Since I mentioned digital photos (I'm a semi-pro photographer), I never delete photos off the flash card until after they've been copied to one of the off-site backup drives and removed from my home... unless, of course, all of my flash cards are full.  At this writing, I only own about 54GB of flash cards, and sometimes that's not enough to make it through a busy weekend.  In that case, I at least store my USB drive out in the garage so it's somewhat physically separated from the computer in my basement.  Yeah, I'm paranoid.

For those not keeping score at home, this means that by the time a file is 48 hours old, it exists on four separate hard drives in two separate locations.  Some say I'm pedantic, but I've lived through one house fire and have had to help many friends and relatives recover from dead hard drives that caused them to lose every bit of electronic info they owned.  Ask yourself:  in the unfortunate event that your house was reduced to smouldering rubble, how gladly would you write a check for $100 to get back all of your family digital photos and your financial records?  Well, $100 won't help you after the fact.  Today, $100 is all it takes to get an external USB hard drive which will save you the trouble.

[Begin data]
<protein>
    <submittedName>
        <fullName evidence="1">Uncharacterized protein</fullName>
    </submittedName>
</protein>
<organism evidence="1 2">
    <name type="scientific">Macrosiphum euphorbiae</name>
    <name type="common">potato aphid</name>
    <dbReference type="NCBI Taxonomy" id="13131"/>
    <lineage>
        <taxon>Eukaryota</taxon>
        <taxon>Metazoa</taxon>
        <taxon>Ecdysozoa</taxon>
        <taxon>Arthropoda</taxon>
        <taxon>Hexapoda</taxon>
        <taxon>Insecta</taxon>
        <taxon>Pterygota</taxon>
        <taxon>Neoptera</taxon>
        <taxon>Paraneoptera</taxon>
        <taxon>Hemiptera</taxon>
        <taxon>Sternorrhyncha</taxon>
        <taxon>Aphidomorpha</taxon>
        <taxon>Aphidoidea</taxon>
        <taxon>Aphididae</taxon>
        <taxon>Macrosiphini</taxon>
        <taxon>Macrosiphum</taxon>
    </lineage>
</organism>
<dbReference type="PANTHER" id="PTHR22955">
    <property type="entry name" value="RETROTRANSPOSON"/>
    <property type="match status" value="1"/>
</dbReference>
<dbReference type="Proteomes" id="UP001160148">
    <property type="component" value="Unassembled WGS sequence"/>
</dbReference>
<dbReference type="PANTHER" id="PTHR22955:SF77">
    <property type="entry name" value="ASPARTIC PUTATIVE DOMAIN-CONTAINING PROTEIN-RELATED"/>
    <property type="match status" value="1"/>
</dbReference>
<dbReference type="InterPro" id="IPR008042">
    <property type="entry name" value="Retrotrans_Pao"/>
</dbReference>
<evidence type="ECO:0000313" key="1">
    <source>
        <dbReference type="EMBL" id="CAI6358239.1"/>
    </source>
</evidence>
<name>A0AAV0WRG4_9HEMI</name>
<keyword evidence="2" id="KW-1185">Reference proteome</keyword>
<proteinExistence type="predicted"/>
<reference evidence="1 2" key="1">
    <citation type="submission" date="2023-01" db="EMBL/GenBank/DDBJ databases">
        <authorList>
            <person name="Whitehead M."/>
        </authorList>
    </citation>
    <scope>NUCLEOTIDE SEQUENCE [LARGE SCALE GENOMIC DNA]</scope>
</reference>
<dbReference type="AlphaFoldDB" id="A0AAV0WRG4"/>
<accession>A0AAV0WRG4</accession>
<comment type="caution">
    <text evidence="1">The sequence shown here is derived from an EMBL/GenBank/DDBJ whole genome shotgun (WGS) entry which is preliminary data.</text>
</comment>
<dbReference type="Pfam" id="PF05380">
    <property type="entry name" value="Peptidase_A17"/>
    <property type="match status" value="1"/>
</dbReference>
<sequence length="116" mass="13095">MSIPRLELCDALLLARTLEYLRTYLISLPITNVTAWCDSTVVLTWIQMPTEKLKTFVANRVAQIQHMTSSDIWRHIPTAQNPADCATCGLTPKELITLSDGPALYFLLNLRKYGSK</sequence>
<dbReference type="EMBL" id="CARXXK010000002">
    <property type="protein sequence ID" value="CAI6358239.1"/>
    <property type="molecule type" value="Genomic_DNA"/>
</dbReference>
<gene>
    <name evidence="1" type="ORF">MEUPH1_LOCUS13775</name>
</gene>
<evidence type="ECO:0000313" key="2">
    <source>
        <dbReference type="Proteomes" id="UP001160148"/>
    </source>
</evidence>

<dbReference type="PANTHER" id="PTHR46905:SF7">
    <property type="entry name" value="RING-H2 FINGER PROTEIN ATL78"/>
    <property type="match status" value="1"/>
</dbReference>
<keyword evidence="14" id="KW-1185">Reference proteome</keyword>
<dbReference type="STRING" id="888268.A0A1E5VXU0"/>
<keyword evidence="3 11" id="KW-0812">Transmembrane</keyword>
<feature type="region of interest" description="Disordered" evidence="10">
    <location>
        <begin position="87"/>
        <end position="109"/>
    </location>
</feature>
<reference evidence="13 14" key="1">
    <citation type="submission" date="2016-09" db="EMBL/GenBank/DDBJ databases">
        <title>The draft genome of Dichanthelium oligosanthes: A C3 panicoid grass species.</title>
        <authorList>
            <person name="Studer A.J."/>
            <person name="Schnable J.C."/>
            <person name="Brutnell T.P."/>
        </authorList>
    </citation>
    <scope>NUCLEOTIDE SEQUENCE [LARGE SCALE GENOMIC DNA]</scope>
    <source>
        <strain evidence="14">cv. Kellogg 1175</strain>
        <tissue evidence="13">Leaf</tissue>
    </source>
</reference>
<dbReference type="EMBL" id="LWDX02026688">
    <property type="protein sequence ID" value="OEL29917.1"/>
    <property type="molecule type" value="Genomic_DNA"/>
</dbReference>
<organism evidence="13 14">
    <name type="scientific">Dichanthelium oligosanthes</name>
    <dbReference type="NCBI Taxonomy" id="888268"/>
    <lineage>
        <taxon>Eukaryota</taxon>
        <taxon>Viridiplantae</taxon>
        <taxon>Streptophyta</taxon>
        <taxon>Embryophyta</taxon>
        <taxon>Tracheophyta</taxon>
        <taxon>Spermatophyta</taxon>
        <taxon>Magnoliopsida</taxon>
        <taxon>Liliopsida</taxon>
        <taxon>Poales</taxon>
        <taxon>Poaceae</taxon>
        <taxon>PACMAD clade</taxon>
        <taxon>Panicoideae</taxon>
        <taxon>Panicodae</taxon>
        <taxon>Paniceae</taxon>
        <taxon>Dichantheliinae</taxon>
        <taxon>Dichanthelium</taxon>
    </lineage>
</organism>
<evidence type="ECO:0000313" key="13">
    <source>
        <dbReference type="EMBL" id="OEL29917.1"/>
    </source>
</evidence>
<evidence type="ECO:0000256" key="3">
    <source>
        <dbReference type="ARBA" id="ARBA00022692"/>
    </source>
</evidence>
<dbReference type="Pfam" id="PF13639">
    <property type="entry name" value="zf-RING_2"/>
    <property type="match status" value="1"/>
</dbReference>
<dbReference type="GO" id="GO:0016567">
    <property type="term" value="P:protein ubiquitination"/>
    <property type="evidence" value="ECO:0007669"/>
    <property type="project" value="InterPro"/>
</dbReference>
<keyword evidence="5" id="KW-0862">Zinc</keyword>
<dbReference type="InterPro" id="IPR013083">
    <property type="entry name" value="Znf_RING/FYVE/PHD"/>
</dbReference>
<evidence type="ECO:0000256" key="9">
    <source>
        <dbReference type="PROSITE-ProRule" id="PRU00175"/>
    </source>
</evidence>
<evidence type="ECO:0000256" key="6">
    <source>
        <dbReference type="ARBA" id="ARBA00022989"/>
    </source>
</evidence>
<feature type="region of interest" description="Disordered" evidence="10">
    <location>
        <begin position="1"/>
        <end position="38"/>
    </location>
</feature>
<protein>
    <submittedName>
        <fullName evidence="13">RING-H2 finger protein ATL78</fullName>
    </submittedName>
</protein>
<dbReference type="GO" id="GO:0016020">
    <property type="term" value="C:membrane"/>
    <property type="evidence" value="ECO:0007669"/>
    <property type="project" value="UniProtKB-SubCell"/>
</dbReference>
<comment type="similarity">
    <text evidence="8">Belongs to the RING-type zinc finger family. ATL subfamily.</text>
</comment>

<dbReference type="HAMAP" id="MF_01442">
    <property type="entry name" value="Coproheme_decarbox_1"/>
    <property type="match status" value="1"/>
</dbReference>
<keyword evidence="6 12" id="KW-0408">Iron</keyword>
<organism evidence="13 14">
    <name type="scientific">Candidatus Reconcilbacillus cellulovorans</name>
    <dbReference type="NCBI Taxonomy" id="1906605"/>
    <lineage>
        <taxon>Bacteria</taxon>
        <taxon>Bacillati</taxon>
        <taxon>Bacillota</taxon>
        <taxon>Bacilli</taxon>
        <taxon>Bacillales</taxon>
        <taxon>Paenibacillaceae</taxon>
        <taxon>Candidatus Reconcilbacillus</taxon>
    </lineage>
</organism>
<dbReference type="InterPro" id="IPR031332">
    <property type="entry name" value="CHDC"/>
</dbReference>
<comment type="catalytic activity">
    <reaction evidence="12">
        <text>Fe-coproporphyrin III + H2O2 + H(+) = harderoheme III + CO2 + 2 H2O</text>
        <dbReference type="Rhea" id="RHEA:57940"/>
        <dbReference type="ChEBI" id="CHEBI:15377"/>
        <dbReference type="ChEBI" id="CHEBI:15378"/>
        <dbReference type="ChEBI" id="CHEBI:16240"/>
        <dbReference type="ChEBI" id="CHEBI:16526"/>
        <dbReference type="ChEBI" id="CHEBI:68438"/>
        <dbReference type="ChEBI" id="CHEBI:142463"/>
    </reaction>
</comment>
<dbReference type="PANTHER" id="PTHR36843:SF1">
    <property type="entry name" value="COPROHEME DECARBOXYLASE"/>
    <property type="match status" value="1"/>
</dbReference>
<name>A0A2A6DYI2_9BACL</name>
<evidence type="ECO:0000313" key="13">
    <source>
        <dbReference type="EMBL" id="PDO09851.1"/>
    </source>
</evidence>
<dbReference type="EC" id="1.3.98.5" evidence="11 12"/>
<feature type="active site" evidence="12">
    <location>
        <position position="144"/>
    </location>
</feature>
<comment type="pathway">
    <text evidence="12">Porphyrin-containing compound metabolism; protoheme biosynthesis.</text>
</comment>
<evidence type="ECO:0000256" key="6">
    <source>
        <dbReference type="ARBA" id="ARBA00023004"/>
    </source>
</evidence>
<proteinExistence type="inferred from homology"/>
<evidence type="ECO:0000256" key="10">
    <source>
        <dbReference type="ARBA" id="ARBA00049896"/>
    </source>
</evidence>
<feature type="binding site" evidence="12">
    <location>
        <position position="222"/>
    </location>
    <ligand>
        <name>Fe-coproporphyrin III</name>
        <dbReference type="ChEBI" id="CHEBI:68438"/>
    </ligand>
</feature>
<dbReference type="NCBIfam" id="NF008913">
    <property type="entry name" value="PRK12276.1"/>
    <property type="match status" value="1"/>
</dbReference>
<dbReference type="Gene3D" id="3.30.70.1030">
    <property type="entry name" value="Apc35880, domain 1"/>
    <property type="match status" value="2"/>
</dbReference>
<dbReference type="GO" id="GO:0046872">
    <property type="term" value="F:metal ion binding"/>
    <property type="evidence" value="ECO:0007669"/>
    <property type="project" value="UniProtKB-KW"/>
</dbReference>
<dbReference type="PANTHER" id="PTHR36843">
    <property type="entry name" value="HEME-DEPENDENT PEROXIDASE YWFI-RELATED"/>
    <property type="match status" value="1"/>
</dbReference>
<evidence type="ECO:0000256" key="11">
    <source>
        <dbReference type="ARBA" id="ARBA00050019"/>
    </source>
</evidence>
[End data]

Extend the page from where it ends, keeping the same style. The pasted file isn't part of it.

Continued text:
Interested in other basic computer skills for photographers?  Read about my strategy for basic photo organization.

Edit: This strategy was updated in 2012 due to increased storage needs.  You can read about the new (but still similar) methodology in this post.

If you have any questions or suggestions, please speak up in the comments section below.


  1. Nearly a year after originally posting this article, I ran across some videos produced by big name editorial photographer/videographer Chase Jarvis outlining how he handles workflow and backups. While the videos are a couple years old now, Chase says they're still accurate. It's nice to see that somebody like him has essentially the same backup philosophy that I advocate above.

    The first video is only 10 minutes long. The second one is 90 minutes.

  2. I finally found someone as paranoid as I am. It also amazes me how small companies, not just photographers, take this so lightly.
    I have run into many individuals who are pleased as punch how organized they are always backing up to a second drive, that is either inside the computer(!) or sits next to it, permanently.
    Something I haven't seen mentioned much in any of this is the importance of having EVERYTHING that is connected to the main computer on a surge protector. I was developing on-site for a company and had set their system up completely on good surge protectors, etc. Several months after I had finished I get a call that their machine was dead. I went in and found someone had moved the console (ok...I'm old) to another area and plugged it in to the wall. I opened up the box and it was real evident where the surge came in. I expect a hurriedly connected USB, FireWire device, or monitor would cause the same thing.